For four years, the courageous crew of the NSEA Protector -- "Commander Peter Qunicy Taggart" (Tim Allen), "Lt. Tawny Madison" (Sigourney Weaver), and "Dr. Lazarus" (Alan Rickman) -- set off on thrilling and often dangerous missions in space...and then their series was canceled!
Now, twenty years later, aliens under attack have mistaken the Galaxy Quest television transmissions for "historical documents" and beamed up the crew of has-been actors to save the universe. With no script, no director, and no clue, the actors must turn in the performances of their lives in this hilarious adventure Jeffrey Lyons (NBC-TV) calls "The funniest, wittiest comedy of the year."
Back in the years when Star Trek was still a cult phenomenon (instead of a mainstream cash cow for Paramount Pictures), fan fiction was about the only way Trekkies could experience the latest exploits of their favorite characters. One of the more inventive examples of such writing was called "Visit to a Weird Planet Revisited" (by Ruth Berman). The premise underlying this story is that a transporter malfunction causes three Star Trek characters (from an alternate universe) to switch places with the actors playing them. Consequently, William Shatner finds himself in command of a very real starship out in space that is under attack by the nefarious Klingons. This same central conceit forms the basis of the movie Galaxy Quest, except that the TV show in question is only Star Trek in spirit, not in fact...The actors do solid jobs. Tim Allen, who is almost certainly on hand to broaden the film's appeal, doesn't attempt to mimic Shatner or Kirk, but there are times when certain mannerisms make it apparent that he has seen a few Star Trek episodes. Sigourney Weaver, trying to get as far away from Ripley as possible, goes through the film as a blonde who displays ample cleavage (she credits the costume designers with "supporting" her in this area). Alan Rickman is suitably dour and Tony Shalhoub has his moments. Meanwhile, Sam Rockwell is on hand as someone who had a walk-on part being killed off in a Galaxy Quest episode, and is now afraid the same thing is going to happen in real life...Galaxy Quest has a good time playing with different aspects of science fiction in general, and Star Trek in particular. And, although it isn't necessary to come armed with an encyclopedic knowledge of the original Star Trek TV series to enjoy this movie, the better you know Galaxy Quest's inspiration, the more you will get out of this picture.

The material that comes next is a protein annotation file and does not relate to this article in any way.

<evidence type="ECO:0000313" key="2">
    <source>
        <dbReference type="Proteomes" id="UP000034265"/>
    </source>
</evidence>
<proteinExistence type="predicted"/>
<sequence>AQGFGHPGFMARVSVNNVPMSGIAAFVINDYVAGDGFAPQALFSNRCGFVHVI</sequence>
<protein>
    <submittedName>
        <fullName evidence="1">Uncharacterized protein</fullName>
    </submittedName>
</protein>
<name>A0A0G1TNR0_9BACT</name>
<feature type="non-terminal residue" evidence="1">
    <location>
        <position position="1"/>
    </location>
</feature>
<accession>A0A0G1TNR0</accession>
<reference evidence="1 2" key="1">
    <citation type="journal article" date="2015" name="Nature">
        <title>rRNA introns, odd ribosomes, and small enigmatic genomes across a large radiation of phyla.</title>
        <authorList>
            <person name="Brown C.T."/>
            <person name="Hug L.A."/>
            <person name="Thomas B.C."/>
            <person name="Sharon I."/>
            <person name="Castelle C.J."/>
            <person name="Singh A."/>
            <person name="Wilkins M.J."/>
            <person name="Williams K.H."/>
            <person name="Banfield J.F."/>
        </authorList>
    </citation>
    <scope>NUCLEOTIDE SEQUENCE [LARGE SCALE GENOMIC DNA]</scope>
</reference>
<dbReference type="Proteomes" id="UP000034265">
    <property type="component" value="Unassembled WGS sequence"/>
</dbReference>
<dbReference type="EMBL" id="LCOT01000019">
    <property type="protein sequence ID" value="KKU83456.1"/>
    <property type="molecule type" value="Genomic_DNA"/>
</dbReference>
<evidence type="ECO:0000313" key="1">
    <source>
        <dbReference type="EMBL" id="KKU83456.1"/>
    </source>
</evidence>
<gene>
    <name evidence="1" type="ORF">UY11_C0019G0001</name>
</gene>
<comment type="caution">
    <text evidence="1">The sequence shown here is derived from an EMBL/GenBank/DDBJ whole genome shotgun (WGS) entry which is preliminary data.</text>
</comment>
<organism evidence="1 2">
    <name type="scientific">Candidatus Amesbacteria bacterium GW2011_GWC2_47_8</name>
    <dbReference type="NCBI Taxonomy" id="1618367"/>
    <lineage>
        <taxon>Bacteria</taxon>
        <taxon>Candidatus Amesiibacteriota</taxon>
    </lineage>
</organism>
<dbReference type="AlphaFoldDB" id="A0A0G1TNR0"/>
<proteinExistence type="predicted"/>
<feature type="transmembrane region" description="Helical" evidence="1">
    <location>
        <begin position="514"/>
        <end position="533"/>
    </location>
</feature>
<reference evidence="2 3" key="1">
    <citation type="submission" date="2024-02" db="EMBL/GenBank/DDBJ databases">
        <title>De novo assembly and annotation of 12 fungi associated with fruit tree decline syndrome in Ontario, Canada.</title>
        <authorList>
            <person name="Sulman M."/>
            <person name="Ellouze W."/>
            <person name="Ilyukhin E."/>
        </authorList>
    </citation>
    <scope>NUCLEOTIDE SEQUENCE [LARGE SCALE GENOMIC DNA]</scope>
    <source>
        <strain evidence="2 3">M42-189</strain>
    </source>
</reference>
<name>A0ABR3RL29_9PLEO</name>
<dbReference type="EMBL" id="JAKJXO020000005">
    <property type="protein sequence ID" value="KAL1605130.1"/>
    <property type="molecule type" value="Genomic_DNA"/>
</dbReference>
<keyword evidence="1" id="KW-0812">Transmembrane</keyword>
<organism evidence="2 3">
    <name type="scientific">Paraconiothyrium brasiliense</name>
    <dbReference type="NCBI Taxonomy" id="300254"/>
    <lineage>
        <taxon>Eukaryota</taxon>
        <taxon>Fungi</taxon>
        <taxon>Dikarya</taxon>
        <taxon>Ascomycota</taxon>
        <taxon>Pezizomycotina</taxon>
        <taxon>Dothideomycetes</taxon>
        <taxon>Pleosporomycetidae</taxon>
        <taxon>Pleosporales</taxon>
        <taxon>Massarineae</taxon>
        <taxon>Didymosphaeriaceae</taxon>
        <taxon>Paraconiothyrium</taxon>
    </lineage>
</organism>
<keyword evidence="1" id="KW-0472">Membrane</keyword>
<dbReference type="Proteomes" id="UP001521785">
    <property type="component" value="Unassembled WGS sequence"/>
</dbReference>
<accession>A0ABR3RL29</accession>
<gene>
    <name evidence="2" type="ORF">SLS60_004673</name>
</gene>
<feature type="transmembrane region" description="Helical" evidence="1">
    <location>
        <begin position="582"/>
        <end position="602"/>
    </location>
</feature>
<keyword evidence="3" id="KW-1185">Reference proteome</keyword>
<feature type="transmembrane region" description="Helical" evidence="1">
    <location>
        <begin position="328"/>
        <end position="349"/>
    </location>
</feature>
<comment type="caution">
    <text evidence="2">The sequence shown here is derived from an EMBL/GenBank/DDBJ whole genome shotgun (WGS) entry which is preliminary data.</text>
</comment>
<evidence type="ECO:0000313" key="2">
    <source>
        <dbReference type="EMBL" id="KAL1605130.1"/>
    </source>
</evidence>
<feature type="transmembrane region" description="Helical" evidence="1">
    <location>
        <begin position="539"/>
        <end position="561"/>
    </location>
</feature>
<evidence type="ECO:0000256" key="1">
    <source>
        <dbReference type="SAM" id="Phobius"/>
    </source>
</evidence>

One of my favorite moments in "Galaxy Quest" takes place as a Red Digital Readout is ticking off the second until a spaceship is blown to smithereens. The only person who can save it is a teenage science fiction fan far away on Earth--and he has just been ordered by his mother to take out the garbage. But then the ship is saved! How? I won't spoil the moment, except to say the ship is modeled in every possible respect on a ship that appears on a TV show, and that includes a digital readout that is also consistent with TV cliches..."Galaxy Quest" begins at a convention for the fans of a cult TV program not a million light years removed from "Star Trek." Anyone who has seen "Trekkies," the documentary about "Star Trek" fans, will recognize this world at once--a world of fanatics who take the show very seriously indeed, packing hotel ballrooms to screen classic episodes of the show and get autographs from its aging cast members...Backstage in a dressing room, Alexander Dane (Alan Rickman), who played an alien who was a doctor on the show, vows, "I won't say that stupid line one more time." Other cast members are enraged that the show's star is late as usual. He is Jason Nesmith (Tim Allen), who plays Cmdr. Peter Quincy Taggart and is not a million light years removed from William Shatner. The heroine is Gwen DeMarco (Sigourney Weaver), who plays Lt. Tawny Madison and complains that TV Guide only interviewed her about her boobs...The movie's humor works best when the illogic of the TV show gets in the way. There is on board, for example, a passageway blocked by alternating vertical and horizontal clappers that smash back and forth across the passageway. Negotiating it could be fatal. Why are they there? No reason. Just because they look good on TV.
DVD, Deluxe Edition, Slip Sleeve, No Longer Produced
Bob Stephens, San Francisco Examiner
An exceptionally funny science-fiction comedy.
Dennis Cunningham, WCBS-TV
Whip smart and loudly funny!
Jonathan Foreman, New York Post
An affectionate, often clever and unflaggingly funny satire.
Lisa Schwarzbaum, Entertainment Weekly
A fast, loose, and very funny parody that pulls off the not-so-simple feat of tweaking Trekkies and honoring them.
Mick LaSalle, San Francisco Chronicle
...a thoroughly satisfying comedy -- and a respectable space adventure, as well.
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